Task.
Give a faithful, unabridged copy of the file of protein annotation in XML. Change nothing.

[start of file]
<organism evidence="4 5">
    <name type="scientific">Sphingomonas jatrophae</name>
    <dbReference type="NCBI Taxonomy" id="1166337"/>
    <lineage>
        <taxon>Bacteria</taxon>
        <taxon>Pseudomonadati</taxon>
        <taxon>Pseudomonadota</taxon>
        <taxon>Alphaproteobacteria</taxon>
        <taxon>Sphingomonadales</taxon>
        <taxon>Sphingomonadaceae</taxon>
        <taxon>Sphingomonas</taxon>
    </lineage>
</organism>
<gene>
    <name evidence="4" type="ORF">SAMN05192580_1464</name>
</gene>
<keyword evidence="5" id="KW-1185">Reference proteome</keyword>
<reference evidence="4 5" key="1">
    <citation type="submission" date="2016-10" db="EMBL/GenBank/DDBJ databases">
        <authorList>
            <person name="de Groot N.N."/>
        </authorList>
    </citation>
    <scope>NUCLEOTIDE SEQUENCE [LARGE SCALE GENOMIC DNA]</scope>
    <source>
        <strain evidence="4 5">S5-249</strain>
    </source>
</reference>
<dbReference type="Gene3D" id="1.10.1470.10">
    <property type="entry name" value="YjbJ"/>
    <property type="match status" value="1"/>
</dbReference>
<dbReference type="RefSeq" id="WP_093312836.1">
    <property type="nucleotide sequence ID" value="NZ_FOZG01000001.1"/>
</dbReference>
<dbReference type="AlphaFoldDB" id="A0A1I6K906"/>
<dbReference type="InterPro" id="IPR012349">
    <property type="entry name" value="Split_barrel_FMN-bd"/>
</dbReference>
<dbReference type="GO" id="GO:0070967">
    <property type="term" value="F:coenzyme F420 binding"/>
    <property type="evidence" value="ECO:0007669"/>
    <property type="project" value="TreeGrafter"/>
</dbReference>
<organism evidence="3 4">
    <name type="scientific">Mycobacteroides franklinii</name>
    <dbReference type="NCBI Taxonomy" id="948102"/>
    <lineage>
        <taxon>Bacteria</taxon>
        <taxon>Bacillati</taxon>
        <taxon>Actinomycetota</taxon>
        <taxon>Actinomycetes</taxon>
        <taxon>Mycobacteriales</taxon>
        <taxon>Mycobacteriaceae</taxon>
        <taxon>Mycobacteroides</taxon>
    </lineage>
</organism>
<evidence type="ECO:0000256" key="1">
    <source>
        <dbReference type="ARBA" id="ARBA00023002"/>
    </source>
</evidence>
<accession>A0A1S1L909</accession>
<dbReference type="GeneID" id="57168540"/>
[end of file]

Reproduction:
<organism evidence="4 5">
    <name type="scientific">Sphingomonas jatrophae</name>
    <dbReference type="NCBI Taxonomy" id="1166337"/>
    <lineage>
        <taxon>Bacteria</taxon>
        <taxon>Pseudomonadati</taxon>
        <taxon>Pseudomonadota</taxon>
        <taxon>Alphaproteobacteria</taxon>
        <taxon>Sphingomonadales</taxon>
        <taxon>Sphingomonadaceae</taxon>
        <taxon>Sphingomonas</taxon>
    </lineage>
</organism>
<gene>
    <name evidence="4" type="ORF">SAMN05192580_1464</name>
</gene>
<keyword evidence="5" id="KW-1185">Reference proteome</keyword>
<reference evidence="4 5" key="1">
    <citation type="submission" date="2016-10" db="EMBL/GenBank/DDBJ databases">
        <authorList>
            <person name="de Groot N.N."/>
        </authorList>
    </citation>
    <scope>NUCLEOTIDE SEQUENCE [LARGE SCALE GENOMIC DNA]</scope>
    <source>
        <strain evidence="4 5">S5-249</strain>
    </source>
</reference>
<dbReference type="Gene3D" id="1.10.1470.10">
    <property type="entry name" value="YjbJ"/>
    <property type="match status" value="1"/>
</dbReference>
<dbReference type="RefSeq" id="WP_093312836.1">
    <property type="nucleotide sequence ID" value="NZ_FOZG01000001.1"/>
</dbReference>
<dbReference type="AlphaFoldDB" id="A0A1I6K906"/>
<dbReference type="InterPro" id="IPR012349">
    <property type="entry name" value="Split_barrel_FMN-bd"/>
</dbReference>
<dbReference type="GO" id="GO:0070967">
    <property type="term" value="F:coenzyme F420 binding"/>
    <property type="evidence" value="ECO:0007669"/>
    <property type="project" value="TreeGrafter"/>
</dbReference>
<organism evidence="3 4">
    <name type="scientific">Mycobacteroides franklinii</name>
    <dbReference type="NCBI Taxonomy" id="948102"/>
    <lineage>
        <taxon>Bacteria</taxon>
        <taxon>Bacillati</taxon>
        <taxon>Actinomycetota</taxon>
        <taxon>Actinomycetes</taxon>
        <taxon>Mycobacteriales</taxon>
        <taxon>Mycobacteriaceae</taxon>
        <taxon>Mycobacteroides</taxon>
    </lineage>
</organism>
<evidence type="ECO:0000256" key="1">
    <source>
        <dbReference type="ARBA" id="ARBA00023002"/>
    </source>
</evidence>
<accession>A0A1S1L909</accession>
<dbReference type="GeneID" id="57168540"/>